Presumptive Democratic presidential nominee Joe Biden appeared to break from former President Barack Obama on whether or not the Senate needs to eliminate the filibuster, only to immediately backtrack when pressed on the issue.
In an interview with the National Association of Black Journalists and National Association of Hispanic Journalists, CBS News national correspondent Errol Barnett asked Biden if he agreed with Obama regarding ending the filibuster to bolster the Voting Rights Act.
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“I don’t think we have to. We’re going to be able to do that anyway,” Biden said.
The former vice president said he expects Democrats to elect five or six new senators. When Barnett said that would not be enough to get a supermajority needed to pass new voting rights legislation, Biden confidently disagreed.
“That’s your judgment. I’m pretty good at this,” Biden said, referencing his experience in the Senate. He said that with President Trump gone, more Republicans will be willing to “vote their conscience” without fear of retribution, which could provide the required number of votes.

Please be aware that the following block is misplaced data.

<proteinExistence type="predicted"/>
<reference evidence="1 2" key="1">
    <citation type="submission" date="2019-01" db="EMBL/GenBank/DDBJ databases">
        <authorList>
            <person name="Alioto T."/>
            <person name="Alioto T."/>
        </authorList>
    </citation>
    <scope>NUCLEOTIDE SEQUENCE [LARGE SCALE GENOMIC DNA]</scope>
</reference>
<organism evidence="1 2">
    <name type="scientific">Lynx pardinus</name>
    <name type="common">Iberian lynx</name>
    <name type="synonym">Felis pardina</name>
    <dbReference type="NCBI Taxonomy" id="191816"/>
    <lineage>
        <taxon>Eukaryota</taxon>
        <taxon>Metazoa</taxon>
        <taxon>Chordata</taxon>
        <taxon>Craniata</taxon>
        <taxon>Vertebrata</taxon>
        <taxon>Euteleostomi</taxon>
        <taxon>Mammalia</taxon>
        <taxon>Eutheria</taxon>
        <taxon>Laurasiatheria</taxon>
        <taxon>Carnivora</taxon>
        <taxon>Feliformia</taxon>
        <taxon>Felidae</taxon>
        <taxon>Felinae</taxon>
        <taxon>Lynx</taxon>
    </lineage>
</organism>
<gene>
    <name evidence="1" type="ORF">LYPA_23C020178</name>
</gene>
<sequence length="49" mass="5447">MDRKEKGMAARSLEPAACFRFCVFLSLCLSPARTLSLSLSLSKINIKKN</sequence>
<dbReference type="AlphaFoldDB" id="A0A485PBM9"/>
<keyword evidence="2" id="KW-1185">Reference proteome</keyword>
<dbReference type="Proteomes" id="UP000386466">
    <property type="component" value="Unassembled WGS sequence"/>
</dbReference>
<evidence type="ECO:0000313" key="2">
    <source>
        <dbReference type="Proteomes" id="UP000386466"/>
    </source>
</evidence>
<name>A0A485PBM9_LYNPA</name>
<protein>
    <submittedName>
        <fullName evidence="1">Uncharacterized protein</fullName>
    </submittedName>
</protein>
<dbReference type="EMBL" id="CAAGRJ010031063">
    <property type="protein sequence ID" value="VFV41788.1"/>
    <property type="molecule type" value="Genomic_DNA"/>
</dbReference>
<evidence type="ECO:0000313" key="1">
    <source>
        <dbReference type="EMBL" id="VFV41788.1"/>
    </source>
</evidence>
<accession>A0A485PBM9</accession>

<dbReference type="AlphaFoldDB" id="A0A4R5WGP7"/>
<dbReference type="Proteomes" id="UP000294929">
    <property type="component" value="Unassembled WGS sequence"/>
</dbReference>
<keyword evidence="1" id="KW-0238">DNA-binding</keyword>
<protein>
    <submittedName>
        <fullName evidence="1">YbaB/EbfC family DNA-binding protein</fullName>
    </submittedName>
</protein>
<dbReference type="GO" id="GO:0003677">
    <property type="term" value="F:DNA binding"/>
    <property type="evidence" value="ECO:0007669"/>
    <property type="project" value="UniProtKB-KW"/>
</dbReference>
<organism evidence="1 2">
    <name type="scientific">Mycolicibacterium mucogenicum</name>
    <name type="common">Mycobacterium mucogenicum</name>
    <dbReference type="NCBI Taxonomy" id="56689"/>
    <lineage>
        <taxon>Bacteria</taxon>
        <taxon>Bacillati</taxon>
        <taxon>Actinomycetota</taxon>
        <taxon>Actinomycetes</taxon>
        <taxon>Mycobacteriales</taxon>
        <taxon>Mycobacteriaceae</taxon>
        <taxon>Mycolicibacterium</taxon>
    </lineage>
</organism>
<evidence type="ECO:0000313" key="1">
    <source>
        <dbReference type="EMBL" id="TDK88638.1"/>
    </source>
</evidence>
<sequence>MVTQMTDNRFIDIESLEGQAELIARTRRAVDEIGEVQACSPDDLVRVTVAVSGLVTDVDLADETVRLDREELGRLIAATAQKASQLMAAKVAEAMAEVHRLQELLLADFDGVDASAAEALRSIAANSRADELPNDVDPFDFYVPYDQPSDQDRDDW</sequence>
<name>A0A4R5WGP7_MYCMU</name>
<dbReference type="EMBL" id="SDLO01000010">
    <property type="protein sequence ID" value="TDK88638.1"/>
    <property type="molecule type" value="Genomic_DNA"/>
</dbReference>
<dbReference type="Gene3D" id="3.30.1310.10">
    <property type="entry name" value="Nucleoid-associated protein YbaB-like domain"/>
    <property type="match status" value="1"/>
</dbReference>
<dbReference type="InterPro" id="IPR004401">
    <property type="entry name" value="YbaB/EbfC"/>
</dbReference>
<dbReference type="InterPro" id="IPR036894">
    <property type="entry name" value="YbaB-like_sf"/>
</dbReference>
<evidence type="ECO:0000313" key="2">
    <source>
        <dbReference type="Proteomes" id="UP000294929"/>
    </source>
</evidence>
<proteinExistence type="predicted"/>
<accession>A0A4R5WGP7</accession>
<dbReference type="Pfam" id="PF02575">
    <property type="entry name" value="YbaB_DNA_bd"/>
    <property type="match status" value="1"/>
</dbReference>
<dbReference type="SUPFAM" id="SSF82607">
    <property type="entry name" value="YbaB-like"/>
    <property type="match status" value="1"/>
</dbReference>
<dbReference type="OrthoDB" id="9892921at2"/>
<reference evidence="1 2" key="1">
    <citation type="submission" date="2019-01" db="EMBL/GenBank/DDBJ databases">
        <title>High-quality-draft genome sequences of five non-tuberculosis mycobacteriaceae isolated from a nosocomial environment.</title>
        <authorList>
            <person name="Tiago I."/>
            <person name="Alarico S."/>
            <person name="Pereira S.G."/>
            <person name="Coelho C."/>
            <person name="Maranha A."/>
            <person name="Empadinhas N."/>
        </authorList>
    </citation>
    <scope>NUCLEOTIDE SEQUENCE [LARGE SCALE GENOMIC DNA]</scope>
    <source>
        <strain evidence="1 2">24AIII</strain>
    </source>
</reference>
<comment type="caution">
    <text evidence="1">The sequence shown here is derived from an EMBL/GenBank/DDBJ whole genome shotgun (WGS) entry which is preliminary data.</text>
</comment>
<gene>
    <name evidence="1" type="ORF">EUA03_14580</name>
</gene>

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“I just don’t believe you’re going to have this kind of resistance before – that we had before.”
Barnett then pressed Biden on whether he does in fact disagree with Obama about the necessity of getting rid of the filibuster, noting that Obama said it was a relic of Jim Crow. Biden immediately backtracked.
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“What I said was if, in fact, they are as obstreperous as is expected we’d have to get rid of the filibuster. But the filibuster has also saved a lot of bad things from happening too,” Biden said. “Oh yeah, no no, I’m sorry, I thought – I’m on record as saying that if the Republicans – if there’s no way to move other than getting rid of the filibuster, that’s what we’ll do.”